In Part 1 and Part 2 of the series, we talked about why pursuing authenticity in traveling is such a perplexing task. To understand what authenticity is, we look at five ways travellers misunderstand the concept. So far, we have seen that authenticity does not come automatically from imitating the locals, doing exotic things, or pursuing a particular historic relic.
In this post, we will continue the list and start at myth #5 and look at how we can find authenticity in our journeys.
Myth #5: Equating Authenticity to Adventurism or Certain Personal Transformation
While what is culturally insightful is often novel and unpredictable, that does not imply the reverse will always be true. And so planning our travel activities on things that excites us may not necessarily always be consistent to our desire for insight.
Also, insights are not always novel and unpredictable. While learning about a foreign culture can be rewarding, it does not always present itself in an adventurous manner. It does not always overload our senses or give us a rush of excitement.
And so when our travel fails to deliver that dopamine hit we crave for, we need to be careful not to allow boredom to cloud our judgement. There are much to learn from the mundane.
An unanticipated encounter with a local ingredient in Yunnan forever changes the way food is perceived. A violent storm in Siem Reap bonds together travellers and locals under the emergency candle lights. Those are insights that enrich and transform our perspectives.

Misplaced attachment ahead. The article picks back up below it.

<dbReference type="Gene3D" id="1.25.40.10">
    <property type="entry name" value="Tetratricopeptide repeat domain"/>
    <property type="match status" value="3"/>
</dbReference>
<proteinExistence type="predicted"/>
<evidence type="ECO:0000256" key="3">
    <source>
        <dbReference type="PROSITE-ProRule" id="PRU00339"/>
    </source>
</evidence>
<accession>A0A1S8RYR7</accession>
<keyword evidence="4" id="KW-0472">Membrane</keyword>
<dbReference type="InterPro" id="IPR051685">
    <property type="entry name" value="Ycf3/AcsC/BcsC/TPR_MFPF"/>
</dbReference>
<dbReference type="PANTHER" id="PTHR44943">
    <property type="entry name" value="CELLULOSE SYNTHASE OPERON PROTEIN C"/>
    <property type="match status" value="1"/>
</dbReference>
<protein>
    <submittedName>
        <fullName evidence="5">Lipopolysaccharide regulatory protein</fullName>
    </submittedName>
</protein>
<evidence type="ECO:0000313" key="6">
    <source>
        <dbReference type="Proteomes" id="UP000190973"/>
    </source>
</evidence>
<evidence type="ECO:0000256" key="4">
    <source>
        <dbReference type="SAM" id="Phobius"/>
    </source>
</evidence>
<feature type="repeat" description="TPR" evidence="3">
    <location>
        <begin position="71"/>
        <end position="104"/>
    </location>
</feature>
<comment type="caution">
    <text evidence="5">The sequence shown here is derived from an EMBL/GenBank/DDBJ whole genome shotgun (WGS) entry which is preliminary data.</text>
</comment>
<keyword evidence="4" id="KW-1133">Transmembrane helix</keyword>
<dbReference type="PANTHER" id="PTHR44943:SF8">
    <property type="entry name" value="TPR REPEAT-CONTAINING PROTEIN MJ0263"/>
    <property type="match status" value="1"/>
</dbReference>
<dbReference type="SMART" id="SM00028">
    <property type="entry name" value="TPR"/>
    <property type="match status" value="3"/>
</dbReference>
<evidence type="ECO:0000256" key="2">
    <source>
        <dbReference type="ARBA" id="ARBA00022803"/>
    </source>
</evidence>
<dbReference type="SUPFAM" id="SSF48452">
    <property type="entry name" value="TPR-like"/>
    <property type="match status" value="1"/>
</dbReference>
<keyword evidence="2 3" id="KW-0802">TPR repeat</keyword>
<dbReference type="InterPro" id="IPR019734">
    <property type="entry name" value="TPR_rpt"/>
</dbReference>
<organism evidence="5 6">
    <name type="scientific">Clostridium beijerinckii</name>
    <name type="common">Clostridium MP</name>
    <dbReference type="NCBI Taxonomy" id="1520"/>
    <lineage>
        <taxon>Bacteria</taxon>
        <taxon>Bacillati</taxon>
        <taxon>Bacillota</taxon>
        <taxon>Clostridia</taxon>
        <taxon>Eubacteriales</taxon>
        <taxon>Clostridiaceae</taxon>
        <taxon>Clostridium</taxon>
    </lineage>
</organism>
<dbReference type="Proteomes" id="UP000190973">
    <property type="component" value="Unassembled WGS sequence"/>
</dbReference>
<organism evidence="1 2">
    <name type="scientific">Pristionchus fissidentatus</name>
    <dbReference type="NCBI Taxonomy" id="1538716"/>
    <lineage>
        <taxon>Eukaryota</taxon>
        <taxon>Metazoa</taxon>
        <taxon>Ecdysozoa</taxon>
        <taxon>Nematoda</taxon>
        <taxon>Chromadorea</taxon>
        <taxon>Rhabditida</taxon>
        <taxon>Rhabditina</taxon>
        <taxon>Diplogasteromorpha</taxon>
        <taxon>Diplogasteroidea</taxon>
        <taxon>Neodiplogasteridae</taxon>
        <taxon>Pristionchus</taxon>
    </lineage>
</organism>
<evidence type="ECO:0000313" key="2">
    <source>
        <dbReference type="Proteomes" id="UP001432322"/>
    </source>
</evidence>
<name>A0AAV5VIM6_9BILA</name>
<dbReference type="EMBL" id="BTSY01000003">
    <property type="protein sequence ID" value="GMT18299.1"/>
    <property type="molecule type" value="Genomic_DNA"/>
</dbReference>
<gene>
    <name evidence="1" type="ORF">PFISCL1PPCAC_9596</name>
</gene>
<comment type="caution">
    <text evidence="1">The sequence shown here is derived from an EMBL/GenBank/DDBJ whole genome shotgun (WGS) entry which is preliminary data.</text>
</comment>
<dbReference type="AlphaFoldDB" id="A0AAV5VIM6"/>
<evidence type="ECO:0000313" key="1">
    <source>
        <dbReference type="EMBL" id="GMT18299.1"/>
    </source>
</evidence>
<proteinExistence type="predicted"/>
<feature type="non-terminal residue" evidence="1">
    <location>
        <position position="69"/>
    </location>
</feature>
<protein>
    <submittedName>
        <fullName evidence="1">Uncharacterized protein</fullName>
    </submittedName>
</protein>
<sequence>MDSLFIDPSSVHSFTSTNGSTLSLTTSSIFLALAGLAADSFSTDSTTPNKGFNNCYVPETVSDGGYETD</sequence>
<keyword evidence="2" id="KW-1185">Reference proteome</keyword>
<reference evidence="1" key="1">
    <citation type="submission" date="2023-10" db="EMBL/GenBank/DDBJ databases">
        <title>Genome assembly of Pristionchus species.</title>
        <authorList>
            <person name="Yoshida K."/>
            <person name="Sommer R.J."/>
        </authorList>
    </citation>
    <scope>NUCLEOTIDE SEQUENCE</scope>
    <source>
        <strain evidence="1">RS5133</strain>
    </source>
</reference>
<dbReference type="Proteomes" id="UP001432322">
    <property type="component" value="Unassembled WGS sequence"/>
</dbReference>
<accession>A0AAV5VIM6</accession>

However, when a travel experience fails to transform, it does not mean it is not authentic. Perhaps it simply doesn’t resonate with our taste. Or perhaps it needs more time before transformation can have its effect on us.
Whatever the reason may be, to measure authenticity on how much it transforms us will cause needless disappointment. We may even forget to appreciate the things that we come across in our journeys because we focus too much on attaining that goal.
How to Experience Authenticity
To define authentic travel as traveling that stays true to one’s intent may seem to evade answering the question head-on. After all, it is obvious we all want to gain the most cultural insight. What people often do not realize is that this only one of the many travel possibilities and that this specific type of travel intent requires extensive commitment.
It requires a considerable period of research, building relationships, and immersing in a foreign environment. It simply can’t be purchased in a two-week vacation.
Saying we want authenticity is not enough — anything can be authentic if what we come across is truthful to our intent. Ultimately, the quality of our intent, if it is qualifiable, depends on our ability to analyze, to think, to feel, and to see the extraordinary in the mundane.
We have to be responsible for defining our own authentic journey and not having it handed to us on a silver platter. What is authentic is only limited by our knowledge and imagination.